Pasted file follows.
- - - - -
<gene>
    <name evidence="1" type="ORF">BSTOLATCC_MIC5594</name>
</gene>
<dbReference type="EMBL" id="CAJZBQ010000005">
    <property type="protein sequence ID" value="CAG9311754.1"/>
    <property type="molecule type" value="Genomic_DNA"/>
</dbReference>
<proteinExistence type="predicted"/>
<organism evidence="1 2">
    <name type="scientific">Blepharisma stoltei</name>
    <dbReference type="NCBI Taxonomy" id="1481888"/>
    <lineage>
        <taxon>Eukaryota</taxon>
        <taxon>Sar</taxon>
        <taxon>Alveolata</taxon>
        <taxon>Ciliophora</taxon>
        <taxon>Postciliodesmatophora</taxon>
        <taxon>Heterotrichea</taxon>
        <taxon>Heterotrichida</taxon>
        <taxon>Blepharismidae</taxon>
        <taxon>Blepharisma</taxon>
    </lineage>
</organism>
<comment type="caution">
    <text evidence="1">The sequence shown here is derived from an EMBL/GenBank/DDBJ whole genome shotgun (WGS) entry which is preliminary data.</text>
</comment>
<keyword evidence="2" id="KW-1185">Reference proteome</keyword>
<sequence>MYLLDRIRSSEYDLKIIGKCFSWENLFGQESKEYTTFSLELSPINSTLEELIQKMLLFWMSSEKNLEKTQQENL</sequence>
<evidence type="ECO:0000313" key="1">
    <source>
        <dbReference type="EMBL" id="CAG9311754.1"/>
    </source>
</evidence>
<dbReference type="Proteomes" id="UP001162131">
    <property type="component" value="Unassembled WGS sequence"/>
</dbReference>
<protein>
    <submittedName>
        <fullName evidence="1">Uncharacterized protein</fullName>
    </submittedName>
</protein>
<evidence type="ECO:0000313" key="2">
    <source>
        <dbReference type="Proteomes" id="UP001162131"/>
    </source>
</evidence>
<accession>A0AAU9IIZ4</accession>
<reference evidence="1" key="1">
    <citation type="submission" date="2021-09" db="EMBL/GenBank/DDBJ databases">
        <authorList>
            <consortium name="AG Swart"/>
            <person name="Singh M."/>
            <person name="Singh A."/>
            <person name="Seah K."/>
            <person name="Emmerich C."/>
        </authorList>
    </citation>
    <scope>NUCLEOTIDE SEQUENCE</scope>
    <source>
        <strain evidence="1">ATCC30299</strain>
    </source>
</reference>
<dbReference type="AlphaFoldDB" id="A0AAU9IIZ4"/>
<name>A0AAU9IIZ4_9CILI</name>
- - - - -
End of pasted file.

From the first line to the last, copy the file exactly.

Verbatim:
<gene>
    <name evidence="1" type="ORF">BSTOLATCC_MIC5594</name>
</gene>
<dbReference type="EMBL" id="CAJZBQ010000005">
    <property type="protein sequence ID" value="CAG9311754.1"/>
    <property type="molecule type" value="Genomic_DNA"/>
</dbReference>
<proteinExistence type="predicted"/>
<organism evidence="1 2">
    <name type="scientific">Blepharisma stoltei</name>
    <dbReference type="NCBI Taxonomy" id="1481888"/>
    <lineage>
        <taxon>Eukaryota</taxon>
        <taxon>Sar</taxon>
        <taxon>Alveolata</taxon>
        <taxon>Ciliophora</taxon>
        <taxon>Postciliodesmatophora</taxon>
        <taxon>Heterotrichea</taxon>
        <taxon>Heterotrichida</taxon>
        <taxon>Blepharismidae</taxon>
        <taxon>Blepharisma</taxon>
    </lineage>
</organism>
<comment type="caution">
    <text evidence="1">The sequence shown here is derived from an EMBL/GenBank/DDBJ whole genome shotgun (WGS) entry which is preliminary data.</text>
</comment>
<keyword evidence="2" id="KW-1185">Reference proteome</keyword>
<sequence>MYLLDRIRSSEYDLKIIGKCFSWENLFGQESKEYTTFSLELSPINSTLEELIQKMLLFWMSSEKNLEKTQQENL</sequence>
<evidence type="ECO:0000313" key="1">
    <source>
        <dbReference type="EMBL" id="CAG9311754.1"/>
    </source>
</evidence>
<dbReference type="Proteomes" id="UP001162131">
    <property type="component" value="Unassembled WGS sequence"/>
</dbReference>
<protein>
    <submittedName>
        <fullName evidence="1">Uncharacterized protein</fullName>
    </submittedName>
</protein>
<evidence type="ECO:0000313" key="2">
    <source>
        <dbReference type="Proteomes" id="UP001162131"/>
    </source>
</evidence>
<accession>A0AAU9IIZ4</accession>
<reference evidence="1" key="1">
    <citation type="submission" date="2021-09" db="EMBL/GenBank/DDBJ databases">
        <authorList>
            <consortium name="AG Swart"/>
            <person name="Singh M."/>
            <person name="Singh A."/>
            <person name="Seah K."/>
            <person name="Emmerich C."/>
        </authorList>
    </citation>
    <scope>NUCLEOTIDE SEQUENCE</scope>
    <source>
        <strain evidence="1">ATCC30299</strain>
    </source>
</reference>
<dbReference type="AlphaFoldDB" id="A0AAU9IIZ4"/>
<name>A0AAU9IIZ4_9CILI</name>